analyzes various effects of individuals’ interaction and behavior adaptation of a set of candidate carpoolers. Agents’ coordination in a multiple-trip negotiation model is investigated. Both home-to-work (HW) and work-to-home (WH) commuting trips are negotiated at once. The carpooling social network of candidates is established starting from results predicted by FEATHERS. The agent-based simulation for carpooling has been implemented using Janus (multi-agent platform) and by several increments: each increment is discussed in a different chapter.
Chapter 2 presents an agent based framework and simulation setup to evaluate the evolution of aggregate behavior of the carpooling society under several conditions. The direct interaction between agents is modeled within restricted carpooling social groups (CPSG) and the CPSG are formed by considering their home and work TAZs. A negotiation model for carpooling on the trips departure times and also on driver assignment is presented. In this chapter the evaluation process is not aimed to find the optimal passenger pick-up sequence. The base model presented in this chapter is used to measure the carpool potential on similar trips and without taking into account the pick-up and drop-off orders of the passengers. The negotiation outcome is determined by a deterministic function based on the candidates’ profiles and time windows.
Chapter 3 presents an agent-based framework for long term carpooling using the CRIO organizational meta-model. It has been setup to simulate the emergence of carpooling and analyzes various effects of agent interaction and behavior adaptation for sets of candidate carpoolers. It enables the interaction between agents by establishing the CPSGs on the basis of work TAZs. A multiple-trip negotiation model is presented for the departure time decisions, driver and vehicle selection, and pick-up and drop-off orders of the carpoolers. The model is also used to measure the evolution of carpooling potential over time and takes into account the pick-up and drop-off order of the passengers. In order to find the optimal sequence, different options are evaluated by a scoring function based on the degree of flexibility (degree of freedom).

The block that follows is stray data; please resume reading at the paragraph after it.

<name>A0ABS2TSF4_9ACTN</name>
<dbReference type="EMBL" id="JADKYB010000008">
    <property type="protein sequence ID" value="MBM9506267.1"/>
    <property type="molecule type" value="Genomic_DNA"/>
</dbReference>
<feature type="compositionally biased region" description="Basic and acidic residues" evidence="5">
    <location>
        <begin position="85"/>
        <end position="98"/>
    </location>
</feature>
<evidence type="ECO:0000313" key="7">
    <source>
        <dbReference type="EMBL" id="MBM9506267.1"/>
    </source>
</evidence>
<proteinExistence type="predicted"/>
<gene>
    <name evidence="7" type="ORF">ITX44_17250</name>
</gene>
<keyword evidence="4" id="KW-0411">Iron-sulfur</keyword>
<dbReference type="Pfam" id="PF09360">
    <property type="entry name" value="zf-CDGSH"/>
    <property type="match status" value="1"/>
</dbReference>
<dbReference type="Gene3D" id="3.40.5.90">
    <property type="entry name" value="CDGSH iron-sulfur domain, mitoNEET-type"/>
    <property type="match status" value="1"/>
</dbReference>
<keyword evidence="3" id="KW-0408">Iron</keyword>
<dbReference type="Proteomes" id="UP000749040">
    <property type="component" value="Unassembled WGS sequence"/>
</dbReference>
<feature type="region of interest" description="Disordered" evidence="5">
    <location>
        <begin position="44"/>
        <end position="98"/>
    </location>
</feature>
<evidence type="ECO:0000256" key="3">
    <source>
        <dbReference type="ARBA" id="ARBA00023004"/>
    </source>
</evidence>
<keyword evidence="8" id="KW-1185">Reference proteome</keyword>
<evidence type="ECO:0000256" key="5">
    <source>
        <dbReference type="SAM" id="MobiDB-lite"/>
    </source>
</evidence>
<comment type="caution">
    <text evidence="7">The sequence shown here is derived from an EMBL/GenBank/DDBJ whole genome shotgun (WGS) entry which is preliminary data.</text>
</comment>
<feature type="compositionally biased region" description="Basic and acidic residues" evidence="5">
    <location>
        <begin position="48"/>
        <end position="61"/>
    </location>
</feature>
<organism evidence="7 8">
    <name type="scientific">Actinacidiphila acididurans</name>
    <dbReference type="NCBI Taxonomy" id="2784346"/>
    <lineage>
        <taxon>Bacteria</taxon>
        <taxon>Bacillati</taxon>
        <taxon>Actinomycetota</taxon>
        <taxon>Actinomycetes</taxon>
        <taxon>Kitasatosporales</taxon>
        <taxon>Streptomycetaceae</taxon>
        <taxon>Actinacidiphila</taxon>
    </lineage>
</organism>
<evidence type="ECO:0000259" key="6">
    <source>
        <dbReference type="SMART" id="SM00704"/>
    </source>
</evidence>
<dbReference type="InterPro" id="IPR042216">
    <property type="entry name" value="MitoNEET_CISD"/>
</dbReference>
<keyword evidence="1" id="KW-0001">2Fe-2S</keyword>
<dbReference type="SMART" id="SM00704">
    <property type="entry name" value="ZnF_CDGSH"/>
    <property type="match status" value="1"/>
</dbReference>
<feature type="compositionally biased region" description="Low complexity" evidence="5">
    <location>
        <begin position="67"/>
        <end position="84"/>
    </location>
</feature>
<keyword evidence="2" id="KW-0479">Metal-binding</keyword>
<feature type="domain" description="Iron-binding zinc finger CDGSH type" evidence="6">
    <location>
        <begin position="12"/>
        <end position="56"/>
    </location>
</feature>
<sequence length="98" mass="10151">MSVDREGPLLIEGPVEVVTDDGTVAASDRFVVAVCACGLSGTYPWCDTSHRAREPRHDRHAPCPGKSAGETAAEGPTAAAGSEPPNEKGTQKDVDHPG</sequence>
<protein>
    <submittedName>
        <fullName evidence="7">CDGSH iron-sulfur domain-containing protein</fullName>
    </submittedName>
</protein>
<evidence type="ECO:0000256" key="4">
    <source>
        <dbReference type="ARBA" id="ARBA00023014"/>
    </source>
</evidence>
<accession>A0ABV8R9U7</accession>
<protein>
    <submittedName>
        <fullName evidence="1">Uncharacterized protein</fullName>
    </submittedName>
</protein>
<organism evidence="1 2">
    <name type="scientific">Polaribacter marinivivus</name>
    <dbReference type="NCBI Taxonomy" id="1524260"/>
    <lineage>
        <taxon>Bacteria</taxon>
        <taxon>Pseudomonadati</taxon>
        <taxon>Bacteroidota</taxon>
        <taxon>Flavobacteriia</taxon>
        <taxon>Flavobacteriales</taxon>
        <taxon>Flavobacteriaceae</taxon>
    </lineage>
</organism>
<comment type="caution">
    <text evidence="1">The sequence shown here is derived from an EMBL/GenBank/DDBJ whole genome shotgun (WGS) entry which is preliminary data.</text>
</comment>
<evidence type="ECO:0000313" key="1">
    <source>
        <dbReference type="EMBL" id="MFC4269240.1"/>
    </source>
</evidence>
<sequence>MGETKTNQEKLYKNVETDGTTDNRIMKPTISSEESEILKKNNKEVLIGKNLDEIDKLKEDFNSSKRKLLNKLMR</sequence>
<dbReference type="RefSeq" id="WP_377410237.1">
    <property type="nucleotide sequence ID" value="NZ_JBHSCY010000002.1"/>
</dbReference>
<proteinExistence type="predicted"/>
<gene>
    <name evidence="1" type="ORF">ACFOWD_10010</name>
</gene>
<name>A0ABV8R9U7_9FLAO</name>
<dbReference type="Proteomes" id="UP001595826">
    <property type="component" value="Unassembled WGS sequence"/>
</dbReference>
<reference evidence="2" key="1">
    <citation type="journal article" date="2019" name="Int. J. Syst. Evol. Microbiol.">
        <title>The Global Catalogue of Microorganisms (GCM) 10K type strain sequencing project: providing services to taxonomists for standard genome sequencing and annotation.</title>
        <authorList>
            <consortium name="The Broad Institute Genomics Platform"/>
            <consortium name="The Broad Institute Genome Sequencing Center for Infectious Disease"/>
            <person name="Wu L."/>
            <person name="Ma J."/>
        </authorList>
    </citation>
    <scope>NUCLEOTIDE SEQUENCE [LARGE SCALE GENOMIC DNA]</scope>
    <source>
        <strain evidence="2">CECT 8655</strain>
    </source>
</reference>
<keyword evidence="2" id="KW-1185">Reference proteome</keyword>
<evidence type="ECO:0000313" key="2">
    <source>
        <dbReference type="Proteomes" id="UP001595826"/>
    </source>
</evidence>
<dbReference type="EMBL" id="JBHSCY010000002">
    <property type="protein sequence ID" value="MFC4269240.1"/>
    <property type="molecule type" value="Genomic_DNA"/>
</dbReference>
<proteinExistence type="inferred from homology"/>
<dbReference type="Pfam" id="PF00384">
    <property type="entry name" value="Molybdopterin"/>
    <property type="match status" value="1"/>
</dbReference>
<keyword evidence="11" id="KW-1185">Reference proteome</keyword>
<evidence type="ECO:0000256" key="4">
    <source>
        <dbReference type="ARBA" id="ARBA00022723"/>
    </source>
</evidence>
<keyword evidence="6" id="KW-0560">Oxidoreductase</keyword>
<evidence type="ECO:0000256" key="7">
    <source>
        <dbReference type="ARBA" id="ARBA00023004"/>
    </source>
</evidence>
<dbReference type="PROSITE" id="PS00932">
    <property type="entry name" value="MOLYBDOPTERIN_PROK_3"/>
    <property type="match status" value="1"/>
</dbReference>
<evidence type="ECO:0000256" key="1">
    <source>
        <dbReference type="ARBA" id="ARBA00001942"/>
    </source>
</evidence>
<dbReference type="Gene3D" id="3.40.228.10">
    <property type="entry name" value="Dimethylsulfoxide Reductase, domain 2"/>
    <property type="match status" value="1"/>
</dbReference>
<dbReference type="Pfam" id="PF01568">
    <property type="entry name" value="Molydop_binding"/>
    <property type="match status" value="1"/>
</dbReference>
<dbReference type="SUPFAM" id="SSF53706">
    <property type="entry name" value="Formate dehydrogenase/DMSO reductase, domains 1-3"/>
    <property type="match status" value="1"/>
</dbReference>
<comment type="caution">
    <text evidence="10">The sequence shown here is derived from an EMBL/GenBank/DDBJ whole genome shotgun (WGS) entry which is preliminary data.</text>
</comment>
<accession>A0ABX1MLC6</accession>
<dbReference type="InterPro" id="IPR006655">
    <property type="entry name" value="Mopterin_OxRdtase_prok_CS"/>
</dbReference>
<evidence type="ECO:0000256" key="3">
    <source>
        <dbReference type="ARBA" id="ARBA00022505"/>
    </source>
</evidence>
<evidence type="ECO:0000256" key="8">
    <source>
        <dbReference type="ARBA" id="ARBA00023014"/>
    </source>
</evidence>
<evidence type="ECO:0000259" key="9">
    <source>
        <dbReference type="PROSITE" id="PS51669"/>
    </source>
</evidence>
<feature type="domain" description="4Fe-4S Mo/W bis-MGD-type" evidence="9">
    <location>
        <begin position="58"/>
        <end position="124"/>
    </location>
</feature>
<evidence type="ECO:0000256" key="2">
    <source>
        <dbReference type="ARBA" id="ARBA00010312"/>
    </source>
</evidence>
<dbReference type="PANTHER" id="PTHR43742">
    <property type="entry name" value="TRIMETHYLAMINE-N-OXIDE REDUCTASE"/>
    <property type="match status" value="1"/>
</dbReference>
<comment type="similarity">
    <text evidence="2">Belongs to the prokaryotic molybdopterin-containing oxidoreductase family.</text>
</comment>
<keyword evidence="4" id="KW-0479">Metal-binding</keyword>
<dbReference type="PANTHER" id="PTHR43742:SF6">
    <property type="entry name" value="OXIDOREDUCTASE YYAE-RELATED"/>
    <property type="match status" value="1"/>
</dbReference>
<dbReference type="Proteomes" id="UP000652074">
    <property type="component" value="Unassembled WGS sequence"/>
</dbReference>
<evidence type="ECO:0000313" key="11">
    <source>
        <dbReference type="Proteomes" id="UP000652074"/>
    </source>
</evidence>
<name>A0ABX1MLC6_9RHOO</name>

Chapter 4 presents an extension of the work described in chapter 2 where cooperating carpoolers were restricted to share the respective home and work areas and in chapter 3 where the constant preferences for the trips start times were used. The presented carpooling model analyzes various effects of multi-zonal individuals’ interaction and behavior adaptation for sets of candidate carpoolers. The multiple trips negotiation model is extended and highly depends on the factors that influence the departure time decision, on the individuals’ profile, route optimization and on the effect of constraining activities. The driver and vehicle selection, pick-up and drop-off order, and the preferred trip start time intervals of the optimal carpool group are evaluated by using scoring functions: (i) time of day, (ii) the time loss and (iii) degree of flexibility.